As I wandered into Mullion Cove, perched on the coast between Porthleven and Lizard, it was only when I made my way down to the harbour that I realised I’d been there before, on my first ever trip to Cornwall 2 years prior. It was just as beautiful in September as it had been in June, and I allowed myself a moment to drink in the stunning coastline from its sheltered harbour.
Further along the coast tiny Cadgwith with its thatched cottages and still operational fishing fleet sticks in my mind. Here you’ll find some of the freshest and best local crab in Cornwall, and benches looking down into the harbour provide the perfect rest spot to watch the boats bring in their catch.
Coverack is tucked in beside a sandy cove and perched above its small harbour, sheltering its colourful fishing fleet from the force of the seas. Here, the narrow main street winds its way along the coast past whitewashed buildings and shops selling fresh local baking and pasties, and arts and crafts.
And of course, I couldn’t fail to mention Porthallow, which marks the official 315 mile halfway point of the South West Coast Path!
Walking the South West Coast Path from Penzance to Falmouth covers a distance of around 63 miles, or just over 100km. That’s 10% of the whole path! Completing this stunning section is therefore a great way to start off on your South West Coast Path journey.
Whether you go on to complete the whole path, or discover places to re-visit time and time again, you’ll always know you have 10% under your boots.
I’m a self-confessed foodie, and I’d recommend this section of the path for its culinary delights alone!
With many local fishing fleets still in operation, fresh seafood is at the top of plenty of menus along the path. Simply and expertly cooked by chefs who know their produce, and are most likely friends with the supplier, some of the most succulent scallops and mouth-watering fish and chips can be found in establishments of all sizes dotted along the Cornish coast.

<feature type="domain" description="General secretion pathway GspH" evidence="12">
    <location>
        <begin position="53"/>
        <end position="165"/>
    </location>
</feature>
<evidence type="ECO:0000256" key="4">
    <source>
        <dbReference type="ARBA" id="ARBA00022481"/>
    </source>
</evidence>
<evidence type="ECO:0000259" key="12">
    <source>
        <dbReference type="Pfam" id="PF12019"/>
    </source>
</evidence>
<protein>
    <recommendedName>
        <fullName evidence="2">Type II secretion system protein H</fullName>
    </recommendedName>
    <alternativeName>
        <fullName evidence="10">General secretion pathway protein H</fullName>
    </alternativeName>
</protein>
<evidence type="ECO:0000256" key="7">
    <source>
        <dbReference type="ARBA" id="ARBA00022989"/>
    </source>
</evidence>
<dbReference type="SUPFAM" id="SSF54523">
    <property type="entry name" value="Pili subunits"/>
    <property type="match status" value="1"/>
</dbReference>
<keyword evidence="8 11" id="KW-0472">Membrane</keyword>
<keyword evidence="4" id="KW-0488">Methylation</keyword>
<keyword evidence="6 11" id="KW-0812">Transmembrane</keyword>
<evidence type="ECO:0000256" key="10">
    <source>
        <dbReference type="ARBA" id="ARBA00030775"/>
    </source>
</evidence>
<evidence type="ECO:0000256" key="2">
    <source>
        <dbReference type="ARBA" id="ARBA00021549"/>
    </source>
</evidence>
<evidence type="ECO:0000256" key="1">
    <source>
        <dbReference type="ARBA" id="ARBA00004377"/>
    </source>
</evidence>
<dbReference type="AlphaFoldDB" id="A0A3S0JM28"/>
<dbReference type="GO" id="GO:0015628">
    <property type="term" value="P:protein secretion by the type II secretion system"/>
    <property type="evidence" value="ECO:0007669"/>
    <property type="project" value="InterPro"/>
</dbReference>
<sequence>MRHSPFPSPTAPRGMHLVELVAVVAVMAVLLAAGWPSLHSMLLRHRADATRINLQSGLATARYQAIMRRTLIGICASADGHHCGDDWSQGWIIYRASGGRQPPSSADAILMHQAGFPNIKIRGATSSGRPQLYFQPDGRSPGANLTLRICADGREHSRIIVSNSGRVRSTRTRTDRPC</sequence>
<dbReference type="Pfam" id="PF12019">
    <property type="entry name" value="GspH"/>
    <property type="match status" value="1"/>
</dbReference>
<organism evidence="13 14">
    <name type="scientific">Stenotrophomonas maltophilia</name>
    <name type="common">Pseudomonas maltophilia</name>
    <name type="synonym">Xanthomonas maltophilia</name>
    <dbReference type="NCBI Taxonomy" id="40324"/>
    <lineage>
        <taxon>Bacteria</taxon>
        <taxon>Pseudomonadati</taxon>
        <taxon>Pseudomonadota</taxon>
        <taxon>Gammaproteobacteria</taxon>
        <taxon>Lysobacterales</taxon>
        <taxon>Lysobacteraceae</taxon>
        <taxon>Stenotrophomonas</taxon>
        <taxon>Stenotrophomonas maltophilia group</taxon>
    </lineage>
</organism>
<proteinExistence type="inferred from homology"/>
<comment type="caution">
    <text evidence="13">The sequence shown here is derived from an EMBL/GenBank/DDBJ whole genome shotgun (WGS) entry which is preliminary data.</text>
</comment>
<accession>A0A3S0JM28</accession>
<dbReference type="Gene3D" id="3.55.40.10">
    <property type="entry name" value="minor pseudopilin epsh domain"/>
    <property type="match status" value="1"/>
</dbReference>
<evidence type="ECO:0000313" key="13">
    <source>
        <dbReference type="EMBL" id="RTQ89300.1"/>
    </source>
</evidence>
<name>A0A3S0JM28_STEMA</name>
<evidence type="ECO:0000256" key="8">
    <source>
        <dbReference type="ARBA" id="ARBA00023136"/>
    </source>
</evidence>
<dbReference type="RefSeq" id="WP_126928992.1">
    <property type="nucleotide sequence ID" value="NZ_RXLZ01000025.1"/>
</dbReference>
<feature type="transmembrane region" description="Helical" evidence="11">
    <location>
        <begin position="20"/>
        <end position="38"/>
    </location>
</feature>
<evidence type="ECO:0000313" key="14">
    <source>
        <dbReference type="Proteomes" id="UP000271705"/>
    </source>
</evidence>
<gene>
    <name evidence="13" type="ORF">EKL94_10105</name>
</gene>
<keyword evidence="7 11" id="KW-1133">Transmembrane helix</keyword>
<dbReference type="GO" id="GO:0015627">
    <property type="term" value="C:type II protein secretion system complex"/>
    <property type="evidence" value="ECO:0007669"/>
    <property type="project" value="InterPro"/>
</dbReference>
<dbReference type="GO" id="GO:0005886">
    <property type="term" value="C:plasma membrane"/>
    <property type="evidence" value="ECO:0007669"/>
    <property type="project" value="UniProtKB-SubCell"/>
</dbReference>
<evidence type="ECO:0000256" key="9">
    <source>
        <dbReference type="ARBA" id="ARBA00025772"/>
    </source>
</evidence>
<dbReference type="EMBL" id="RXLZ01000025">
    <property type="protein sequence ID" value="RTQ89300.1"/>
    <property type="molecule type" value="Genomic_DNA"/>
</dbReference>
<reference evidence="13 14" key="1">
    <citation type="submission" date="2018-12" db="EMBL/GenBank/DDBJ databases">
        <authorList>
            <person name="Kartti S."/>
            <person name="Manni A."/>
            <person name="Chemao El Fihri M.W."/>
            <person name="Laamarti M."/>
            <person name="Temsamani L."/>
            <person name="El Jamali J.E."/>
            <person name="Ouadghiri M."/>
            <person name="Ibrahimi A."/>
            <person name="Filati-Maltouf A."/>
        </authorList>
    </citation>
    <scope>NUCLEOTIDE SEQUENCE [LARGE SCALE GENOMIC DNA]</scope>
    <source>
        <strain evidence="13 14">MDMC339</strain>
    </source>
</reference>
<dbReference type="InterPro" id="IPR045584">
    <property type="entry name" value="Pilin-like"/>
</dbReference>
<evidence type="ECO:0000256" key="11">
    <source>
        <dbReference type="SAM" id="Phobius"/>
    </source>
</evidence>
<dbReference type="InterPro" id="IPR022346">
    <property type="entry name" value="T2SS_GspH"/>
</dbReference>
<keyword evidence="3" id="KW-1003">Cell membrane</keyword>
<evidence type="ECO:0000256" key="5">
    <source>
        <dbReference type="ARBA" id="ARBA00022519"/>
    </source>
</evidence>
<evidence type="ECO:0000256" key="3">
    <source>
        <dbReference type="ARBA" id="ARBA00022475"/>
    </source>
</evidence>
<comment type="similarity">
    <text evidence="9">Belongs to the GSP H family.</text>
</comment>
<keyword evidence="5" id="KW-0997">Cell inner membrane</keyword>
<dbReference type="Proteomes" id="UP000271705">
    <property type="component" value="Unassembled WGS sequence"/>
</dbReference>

Cornish crab is another speciality, and while crab sandwiches are becoming harder to find after the recent harsh winter’s impact on crab populations, they’re worth the effort. Cadgwith is a stand-out with the sandwiches being made just a few steps from where the crabs are loaded off the boats.
Falmouth is a real foodie’s hub, with a fantastic range of eateries serving everything from simple, traditional fare to more experimental cuisine. A wander along the winding main street with its beautifully painted house and shop fronts is enough to ignite the senses and leave you with a long list of restaurants and cafes to try.
Ann’s Pasties, originating in Lizard, is where the locals go to get their daily pasty fix, and after a few days on the South West Coast Path, I’d be very surprised if you hadn’t been converted to the wonders of the pasty.
Traditionally, pasties were filled with beef, potato, swede and onion, but are now available with innovative fillings and even vegan pasties are making their way into bakeries. The first bite through that flaky pastry uncovers the delicious savoury filling inside, which will leave your mouth watering.
After a week on the South West Coast Path I was not only incredibly full of pasties, but also had a head full of wonderful memories of the interesting people I’d met whilst walking and exploring, and images of the stunning coastline which had been my daily companion.
Whilst walking the South West Coast Path is undoubtedly a challenge, it’s one that’s ignited a spark for me, and I’m already looking forward to my next adventure in this beautiful part of the world.
P.S. If you’d like to explore the South West Coast Path for yourself, Absolute Escapes offers self-guided walks along the whole path including the section from Penzance to Falmouth. Our packages include accommodation, daily baggage transfers, guidebook/map, and a full information pack. Why not send us an enquiry – we’d love to help you plan an unforgettable trip.